RUN unis give huge boost to regional economies, skills, jobs and wages

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A new economic impact study for the Regional Universities Network (RUN) has found that the network’s six regionally headquartered universities are a driving force in regional economies, and provide a dramatic multiplier effect on regional jobs, wages and productivity.


The study, by Nous Pty Ltd and the Centre for Policy Studies, shows seven out of 10 working RUN graduates are employed in a regional area, compared to two out of 10 of all Australian university graduates.


The universities spend $1.59 billion and students spend $480 million in campus regions. RUN universities deliver an additional $1.7 billion to real GDP in their regional economies, through growing the skilled workforce in the regions and increasing wages; driving demand through increases in private and government consumption and international and interstate exports; and contributing to industry through research and knowledge capital.


The Chair of the RUN, Professor Greg Hill, said the study demonstrated the tremendous importance of the RUN universities: CQUniversity, Federation University Australia, Southern Cross University, University of New England, University of Southern Queensland, and the University of the Sunshine Coast, in contributing to jobs, wages and productivity in regional Australia. The six universities educate around 115,000 higher education students each year – about 9 per cent of all university students nationally. Although two of the universities, CQUniversity and Federation University Australia, are dual sector, the study has only focussed on higher education at regional campuses.


“Regional universities keep graduates in the regions and employ highly skilled staff. Over 18,300 skilled working graduates from our universities work in the regions across a range of disciplines including health and education, engineering, agriculture and environmental studies,” Professor Hill said.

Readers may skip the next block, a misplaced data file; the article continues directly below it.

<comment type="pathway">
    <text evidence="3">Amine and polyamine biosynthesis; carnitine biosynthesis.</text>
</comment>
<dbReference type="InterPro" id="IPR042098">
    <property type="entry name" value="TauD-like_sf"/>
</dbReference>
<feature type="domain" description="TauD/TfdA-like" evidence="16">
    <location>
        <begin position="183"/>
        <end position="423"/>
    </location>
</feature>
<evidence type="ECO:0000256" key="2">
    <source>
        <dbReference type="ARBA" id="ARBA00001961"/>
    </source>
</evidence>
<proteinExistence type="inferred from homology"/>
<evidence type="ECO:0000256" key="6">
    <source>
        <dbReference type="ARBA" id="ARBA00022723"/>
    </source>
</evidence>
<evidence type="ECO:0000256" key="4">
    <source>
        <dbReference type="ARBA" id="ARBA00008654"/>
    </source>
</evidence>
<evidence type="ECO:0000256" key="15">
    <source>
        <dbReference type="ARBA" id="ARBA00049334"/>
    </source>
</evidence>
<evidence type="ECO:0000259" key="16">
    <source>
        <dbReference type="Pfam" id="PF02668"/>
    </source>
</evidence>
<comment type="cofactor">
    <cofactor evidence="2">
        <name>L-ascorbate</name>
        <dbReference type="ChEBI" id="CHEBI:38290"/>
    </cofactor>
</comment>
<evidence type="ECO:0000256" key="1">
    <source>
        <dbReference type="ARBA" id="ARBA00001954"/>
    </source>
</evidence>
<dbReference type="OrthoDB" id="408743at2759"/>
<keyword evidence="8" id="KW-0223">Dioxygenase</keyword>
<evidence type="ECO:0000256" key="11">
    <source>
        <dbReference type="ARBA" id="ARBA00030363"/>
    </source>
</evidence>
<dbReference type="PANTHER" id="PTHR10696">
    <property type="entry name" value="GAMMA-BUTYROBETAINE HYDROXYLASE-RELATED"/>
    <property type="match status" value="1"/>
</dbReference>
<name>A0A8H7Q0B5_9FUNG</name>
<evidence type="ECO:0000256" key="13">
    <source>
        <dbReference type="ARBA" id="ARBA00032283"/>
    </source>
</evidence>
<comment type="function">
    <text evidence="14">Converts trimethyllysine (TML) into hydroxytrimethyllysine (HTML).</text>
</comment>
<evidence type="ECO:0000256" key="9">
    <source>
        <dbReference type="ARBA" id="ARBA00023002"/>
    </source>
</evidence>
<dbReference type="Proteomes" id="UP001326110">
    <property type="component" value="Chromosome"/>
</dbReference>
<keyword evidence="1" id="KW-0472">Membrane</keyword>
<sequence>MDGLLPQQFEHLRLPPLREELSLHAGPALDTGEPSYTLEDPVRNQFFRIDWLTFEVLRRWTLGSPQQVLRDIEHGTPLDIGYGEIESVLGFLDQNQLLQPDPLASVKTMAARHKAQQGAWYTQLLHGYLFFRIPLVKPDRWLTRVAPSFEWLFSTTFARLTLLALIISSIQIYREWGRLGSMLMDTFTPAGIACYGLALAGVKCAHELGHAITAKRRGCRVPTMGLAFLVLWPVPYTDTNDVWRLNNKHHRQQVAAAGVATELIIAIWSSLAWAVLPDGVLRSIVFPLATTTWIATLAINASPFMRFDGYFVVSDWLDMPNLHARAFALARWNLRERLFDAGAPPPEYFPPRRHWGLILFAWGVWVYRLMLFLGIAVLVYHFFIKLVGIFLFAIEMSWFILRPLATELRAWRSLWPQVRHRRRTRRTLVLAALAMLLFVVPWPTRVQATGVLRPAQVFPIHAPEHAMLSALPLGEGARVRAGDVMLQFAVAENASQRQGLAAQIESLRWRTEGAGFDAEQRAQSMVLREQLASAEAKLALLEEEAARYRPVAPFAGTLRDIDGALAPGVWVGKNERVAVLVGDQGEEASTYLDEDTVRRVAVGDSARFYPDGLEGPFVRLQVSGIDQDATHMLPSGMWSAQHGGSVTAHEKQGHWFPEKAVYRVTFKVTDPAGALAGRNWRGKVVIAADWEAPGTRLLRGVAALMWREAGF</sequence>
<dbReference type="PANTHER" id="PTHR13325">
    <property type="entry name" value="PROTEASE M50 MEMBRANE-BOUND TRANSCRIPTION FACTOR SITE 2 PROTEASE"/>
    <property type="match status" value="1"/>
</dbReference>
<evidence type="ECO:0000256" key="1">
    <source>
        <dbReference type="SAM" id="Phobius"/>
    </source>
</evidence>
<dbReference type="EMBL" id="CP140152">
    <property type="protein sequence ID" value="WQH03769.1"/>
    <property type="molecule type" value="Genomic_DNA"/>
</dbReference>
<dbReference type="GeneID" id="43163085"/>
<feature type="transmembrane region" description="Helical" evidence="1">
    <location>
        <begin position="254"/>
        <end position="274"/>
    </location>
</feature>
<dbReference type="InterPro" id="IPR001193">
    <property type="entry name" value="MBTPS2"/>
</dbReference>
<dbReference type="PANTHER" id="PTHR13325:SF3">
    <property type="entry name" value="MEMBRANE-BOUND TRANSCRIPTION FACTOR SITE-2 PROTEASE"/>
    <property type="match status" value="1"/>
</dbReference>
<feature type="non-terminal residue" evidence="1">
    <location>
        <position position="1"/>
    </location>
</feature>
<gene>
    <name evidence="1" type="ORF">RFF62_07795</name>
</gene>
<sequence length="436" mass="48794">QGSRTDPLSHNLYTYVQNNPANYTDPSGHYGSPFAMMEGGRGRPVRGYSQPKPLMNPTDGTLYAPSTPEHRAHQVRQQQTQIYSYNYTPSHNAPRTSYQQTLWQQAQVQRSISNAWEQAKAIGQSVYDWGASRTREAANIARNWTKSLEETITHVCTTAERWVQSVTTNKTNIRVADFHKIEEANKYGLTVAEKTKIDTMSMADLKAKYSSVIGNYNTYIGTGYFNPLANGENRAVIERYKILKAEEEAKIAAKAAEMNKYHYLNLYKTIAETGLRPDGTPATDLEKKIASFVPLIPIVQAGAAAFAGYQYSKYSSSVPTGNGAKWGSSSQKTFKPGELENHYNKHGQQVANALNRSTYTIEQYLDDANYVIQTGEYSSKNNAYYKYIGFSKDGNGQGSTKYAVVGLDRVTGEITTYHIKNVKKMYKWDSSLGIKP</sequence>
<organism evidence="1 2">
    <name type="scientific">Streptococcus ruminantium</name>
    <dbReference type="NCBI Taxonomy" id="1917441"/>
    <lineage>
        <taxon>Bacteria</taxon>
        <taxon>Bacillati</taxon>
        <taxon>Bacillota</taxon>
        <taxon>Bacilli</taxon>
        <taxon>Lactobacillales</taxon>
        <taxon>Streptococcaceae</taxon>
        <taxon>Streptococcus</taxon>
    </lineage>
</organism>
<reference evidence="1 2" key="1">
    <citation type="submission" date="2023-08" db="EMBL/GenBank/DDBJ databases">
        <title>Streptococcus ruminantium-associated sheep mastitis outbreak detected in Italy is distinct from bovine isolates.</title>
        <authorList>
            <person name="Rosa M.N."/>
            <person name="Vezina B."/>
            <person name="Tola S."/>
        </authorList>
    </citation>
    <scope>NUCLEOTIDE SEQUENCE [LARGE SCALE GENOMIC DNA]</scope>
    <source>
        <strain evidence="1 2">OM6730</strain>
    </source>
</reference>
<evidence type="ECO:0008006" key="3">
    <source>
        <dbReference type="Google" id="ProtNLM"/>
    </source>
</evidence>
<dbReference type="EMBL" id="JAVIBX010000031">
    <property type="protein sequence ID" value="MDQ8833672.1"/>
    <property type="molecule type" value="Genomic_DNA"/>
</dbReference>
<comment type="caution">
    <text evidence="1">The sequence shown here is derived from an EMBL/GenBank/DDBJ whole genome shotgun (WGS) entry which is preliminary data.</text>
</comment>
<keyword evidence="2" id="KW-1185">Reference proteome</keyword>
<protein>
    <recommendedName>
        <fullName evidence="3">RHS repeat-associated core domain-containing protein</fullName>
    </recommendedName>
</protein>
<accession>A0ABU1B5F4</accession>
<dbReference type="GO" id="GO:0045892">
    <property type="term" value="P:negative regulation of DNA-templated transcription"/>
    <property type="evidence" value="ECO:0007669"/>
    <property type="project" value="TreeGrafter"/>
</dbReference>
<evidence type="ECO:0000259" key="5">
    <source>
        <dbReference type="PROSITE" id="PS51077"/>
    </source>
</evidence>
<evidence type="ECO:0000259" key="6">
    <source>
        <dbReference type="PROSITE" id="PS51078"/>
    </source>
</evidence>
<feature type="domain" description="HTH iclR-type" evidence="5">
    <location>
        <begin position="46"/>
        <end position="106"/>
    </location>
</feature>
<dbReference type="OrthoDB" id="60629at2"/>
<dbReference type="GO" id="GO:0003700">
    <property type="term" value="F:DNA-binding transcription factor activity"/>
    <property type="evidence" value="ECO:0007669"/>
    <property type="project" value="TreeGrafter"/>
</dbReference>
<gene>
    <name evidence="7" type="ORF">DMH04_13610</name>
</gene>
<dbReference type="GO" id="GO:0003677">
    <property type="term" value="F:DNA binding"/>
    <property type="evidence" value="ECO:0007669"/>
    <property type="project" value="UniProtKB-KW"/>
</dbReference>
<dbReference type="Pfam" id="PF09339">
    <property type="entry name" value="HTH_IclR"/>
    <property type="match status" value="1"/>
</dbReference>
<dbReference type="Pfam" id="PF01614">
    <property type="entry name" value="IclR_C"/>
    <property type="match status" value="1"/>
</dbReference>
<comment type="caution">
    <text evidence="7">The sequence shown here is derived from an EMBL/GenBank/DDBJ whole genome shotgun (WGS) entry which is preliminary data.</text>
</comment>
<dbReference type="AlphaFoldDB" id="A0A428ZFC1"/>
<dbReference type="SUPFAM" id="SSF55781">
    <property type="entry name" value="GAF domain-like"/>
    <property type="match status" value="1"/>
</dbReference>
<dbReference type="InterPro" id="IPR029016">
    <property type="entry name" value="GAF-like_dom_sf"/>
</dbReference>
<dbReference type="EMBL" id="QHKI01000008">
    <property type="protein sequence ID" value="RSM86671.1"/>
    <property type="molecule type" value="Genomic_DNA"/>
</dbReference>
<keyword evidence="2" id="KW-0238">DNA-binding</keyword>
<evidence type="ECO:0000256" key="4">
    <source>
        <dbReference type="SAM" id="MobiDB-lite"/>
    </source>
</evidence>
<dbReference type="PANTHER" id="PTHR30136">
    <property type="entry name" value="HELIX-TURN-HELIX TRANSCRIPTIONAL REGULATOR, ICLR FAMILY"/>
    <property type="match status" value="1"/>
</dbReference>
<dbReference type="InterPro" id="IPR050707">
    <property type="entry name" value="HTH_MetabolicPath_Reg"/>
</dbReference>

“Graduates earn a premium in wages in line with their level of study (13 per cent for a diploma, 32 per cent for a bachelors qualification, and 41 per cent for masters or PhD). This results in an increase in real wages in relevant regions by an average of 3.2 per cent. Our universities employ 6,000 equivalent/full time staff.


“Our study has reinforced the finding of Emeritus Professor Halsey’s Independent Review of Regional, Rural and Remote Education that education should be considered to be a fundamental part of regional development. Increasing the skills levels of employees in regional Australia helps overcome skills shortages, protects regional areas from structural adjustment as the economy shifts to tertiary industries, and encourages population growth by increasing the diversity of jobs.


“Providing more opportunities and courses for regional students to study in the regions will grow regional economies,” Professor Hill said.


“The current higher education funding freeze will negatively impact that growth and hurt regional communities. I urge the Government, including the Treasurer, the Hon Scott Morrison MP, the Minister for Education and Training, the Hon Senator Simon Birmingham, and the Minister for Regional Development, Territories and Local Government, Hon Dr John McVeigh MP, to consider the impact of regional universities in their decision making.”


Report summaries are at http://www.run.edu.au/cb_pages/publications.php


Contact: Dr Caroline Perkins
Executive Director, Regional Universities Network, 0408 482 736


Find out more about the Regional Universities Network at www.run.edu.au Follow us on: Twitter: @RegUniNet Facebook: www.facebook.com/RegionalUniversitiesNetwork


Issued by: Diana Streak, RUN Media Adviser, 0422 536 064

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